Shares of the Taiwanese manufacturing company Quanta Computer rose quickly today on reports that it had landed a contract to produce five million second-generation iPhones, with production to start in September of this year. The news broke early in the morning in Taiwan's Chinese-language newspapers, the Commercial Times and the Economic Daily News.
However, Quanta quickly issued a statement in which it refused to comment on the reports, and by the end of the day, the company's stock price settled for just a small increase.
In a statement responding to the iPhone rumor, Quanta officials said, "It is important for the Company to gain new business to sustain growth and development." However, the statement continued, as a matter of "general business conduct, the Company will not comment on specific customer, order or any types of confidential information."
The brief statment concluded with a simple, but generic summation: "All business remains solid and strong as planned."
Relatively little-known in the U.S., Quanta is the world's largest manufacturer of laptop computers, producing roughly one-third of the world's laptops for a long list of business partners including Dell, Hewlett Packard, Compaq, and Apple. The fact that Quanta already has a relationship with Apple to manufacture laptops lent credence to the financial newspaper reports.
The events in Taiwan's financial markets today underscore the intense interest in Apple's iPhone, now just three weeks or so from its scheduled release. Both consumers and investors are scouring news outlets for the latest clues regarding the phone's release and Apple's future plans for it.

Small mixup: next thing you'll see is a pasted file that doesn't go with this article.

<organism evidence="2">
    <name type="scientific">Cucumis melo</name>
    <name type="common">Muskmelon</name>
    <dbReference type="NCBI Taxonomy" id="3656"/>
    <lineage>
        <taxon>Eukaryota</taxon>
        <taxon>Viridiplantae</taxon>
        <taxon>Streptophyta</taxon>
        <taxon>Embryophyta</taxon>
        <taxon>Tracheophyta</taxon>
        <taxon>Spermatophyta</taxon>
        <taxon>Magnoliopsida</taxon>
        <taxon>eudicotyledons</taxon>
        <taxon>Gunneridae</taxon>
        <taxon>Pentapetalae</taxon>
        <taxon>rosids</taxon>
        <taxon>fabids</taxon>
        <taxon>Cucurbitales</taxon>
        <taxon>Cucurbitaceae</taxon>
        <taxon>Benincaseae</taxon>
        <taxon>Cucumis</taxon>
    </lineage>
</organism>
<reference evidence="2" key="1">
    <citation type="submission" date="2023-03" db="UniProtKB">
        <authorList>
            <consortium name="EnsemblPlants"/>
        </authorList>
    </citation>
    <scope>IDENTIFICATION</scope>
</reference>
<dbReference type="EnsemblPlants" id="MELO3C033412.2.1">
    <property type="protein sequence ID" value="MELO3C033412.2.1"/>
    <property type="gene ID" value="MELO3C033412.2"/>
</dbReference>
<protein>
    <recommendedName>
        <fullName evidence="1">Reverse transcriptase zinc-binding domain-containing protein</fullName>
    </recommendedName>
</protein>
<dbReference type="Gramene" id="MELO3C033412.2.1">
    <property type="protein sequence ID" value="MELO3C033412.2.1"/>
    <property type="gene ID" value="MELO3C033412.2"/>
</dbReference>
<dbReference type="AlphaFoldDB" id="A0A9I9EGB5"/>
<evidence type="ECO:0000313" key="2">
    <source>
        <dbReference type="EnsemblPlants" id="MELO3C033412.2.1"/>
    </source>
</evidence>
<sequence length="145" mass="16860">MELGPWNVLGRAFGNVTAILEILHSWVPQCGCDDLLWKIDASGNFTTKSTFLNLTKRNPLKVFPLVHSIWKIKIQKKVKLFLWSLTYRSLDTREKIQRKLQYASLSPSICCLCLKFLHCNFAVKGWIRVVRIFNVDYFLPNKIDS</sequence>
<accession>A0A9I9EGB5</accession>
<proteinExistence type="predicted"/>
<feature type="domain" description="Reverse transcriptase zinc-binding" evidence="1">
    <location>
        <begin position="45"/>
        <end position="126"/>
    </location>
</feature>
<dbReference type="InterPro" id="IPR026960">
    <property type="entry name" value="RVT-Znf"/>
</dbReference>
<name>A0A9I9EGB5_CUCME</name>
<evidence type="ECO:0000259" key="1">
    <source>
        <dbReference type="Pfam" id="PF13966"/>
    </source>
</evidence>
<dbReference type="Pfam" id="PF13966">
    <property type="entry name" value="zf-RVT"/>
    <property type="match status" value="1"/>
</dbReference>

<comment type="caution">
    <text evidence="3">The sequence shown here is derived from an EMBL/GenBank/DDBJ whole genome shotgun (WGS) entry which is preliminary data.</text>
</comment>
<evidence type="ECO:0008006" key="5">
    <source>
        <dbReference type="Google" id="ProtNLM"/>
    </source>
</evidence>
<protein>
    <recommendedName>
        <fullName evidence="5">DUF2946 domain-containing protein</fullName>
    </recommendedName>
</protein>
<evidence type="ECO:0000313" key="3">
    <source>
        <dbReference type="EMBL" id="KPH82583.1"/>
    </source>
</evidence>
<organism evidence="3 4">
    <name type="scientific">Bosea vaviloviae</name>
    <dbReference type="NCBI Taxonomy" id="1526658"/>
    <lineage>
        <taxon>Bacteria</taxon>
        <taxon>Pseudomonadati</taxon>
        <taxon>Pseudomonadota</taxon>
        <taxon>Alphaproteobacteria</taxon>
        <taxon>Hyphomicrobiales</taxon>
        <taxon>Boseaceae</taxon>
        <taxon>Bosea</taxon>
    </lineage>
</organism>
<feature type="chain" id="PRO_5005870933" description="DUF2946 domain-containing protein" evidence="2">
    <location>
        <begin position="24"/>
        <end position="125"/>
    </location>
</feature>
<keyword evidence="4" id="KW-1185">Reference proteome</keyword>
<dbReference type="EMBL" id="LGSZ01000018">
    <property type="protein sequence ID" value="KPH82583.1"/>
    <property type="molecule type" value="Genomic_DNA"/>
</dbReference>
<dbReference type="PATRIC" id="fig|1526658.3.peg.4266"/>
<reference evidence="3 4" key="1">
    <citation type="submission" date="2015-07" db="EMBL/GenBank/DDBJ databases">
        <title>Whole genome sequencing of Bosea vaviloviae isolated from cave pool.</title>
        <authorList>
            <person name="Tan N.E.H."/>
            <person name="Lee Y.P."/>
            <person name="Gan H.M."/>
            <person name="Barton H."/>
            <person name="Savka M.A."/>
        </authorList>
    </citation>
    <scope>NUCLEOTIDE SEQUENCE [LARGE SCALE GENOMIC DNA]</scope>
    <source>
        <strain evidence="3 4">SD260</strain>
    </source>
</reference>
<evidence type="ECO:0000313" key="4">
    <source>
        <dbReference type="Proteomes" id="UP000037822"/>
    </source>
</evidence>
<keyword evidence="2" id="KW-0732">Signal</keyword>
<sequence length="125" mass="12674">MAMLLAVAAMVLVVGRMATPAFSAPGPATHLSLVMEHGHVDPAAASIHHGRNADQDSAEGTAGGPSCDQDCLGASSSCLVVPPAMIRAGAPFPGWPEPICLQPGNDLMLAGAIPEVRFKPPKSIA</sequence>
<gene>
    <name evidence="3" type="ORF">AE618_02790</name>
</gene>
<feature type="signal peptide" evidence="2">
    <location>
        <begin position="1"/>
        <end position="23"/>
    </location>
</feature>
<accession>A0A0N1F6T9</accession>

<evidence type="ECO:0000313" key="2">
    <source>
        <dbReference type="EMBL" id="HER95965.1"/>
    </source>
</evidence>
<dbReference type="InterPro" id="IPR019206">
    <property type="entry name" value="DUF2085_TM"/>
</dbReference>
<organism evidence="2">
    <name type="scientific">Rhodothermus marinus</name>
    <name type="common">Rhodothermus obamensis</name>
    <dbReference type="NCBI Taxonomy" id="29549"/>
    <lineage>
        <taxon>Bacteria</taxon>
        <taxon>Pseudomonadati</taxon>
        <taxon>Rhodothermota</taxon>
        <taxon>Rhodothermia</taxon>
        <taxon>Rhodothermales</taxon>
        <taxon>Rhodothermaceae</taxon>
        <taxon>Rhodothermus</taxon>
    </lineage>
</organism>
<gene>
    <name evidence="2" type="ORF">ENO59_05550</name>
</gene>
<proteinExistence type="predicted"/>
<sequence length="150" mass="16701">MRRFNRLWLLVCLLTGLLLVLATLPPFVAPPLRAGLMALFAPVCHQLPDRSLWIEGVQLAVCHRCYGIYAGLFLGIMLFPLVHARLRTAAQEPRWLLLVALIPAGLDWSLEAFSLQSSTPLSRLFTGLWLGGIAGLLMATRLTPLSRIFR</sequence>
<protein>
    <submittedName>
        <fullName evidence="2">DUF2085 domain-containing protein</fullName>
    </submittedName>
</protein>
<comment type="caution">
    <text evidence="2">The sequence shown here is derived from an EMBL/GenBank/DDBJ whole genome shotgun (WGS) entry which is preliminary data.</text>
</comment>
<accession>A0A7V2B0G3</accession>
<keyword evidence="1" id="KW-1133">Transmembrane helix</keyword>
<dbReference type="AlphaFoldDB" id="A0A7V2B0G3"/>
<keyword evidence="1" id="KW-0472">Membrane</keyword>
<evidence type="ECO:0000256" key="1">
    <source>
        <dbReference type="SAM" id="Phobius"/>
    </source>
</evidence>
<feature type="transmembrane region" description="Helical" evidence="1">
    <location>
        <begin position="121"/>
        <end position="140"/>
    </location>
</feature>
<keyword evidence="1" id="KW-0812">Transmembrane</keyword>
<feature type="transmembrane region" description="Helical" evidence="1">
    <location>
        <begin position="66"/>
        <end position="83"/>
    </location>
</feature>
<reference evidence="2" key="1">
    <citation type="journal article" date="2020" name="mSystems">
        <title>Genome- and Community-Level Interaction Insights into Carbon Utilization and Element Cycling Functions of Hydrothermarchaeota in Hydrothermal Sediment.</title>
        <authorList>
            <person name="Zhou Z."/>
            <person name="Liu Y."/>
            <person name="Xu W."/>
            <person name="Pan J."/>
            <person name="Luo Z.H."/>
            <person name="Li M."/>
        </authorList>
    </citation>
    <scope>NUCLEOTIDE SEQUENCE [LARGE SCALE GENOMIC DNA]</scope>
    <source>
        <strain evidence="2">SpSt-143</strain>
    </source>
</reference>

Nor is this the first time that a company's stock has suffered from iPhone-itis. Just last week, a false report on the tech blog Engadget saying that delivery of the iPhone would be delayed sent shares of Apple itself tumbling, although they also largely recovered by the end of the day.
'Different Outer Design' = 3G?
The sources cited by the Commercial Times reported that the iPhone allegedly ordered from Quanta "will be similar in function to those from Foxconn but with a different outer design to fit different markets."
The most obvious "different" markets are Europe and Asia, where the iPhone is not scheduled for release until fourth quarter 2007. For more than a year, there has been rampant speculation about when Apple would release a version of its new iPhone that can handle 3G traffic -- 3G being the format for high-speed mobile networks deployed throughout Europe and Asia.
The rumor blog AppleInsider, for instance, reported in February that there were indications that Apple might have a 3G-iPhone available as soon as January 2008. Hence the interest in reports of a possible new manufacturing deal in Taiwan.
Whether merely fortuitous or diabolically clever, the pre-release publicity campaign for the Apple iPhone is a textbook example of how to keep a world of high-tech consumers hot and bothered.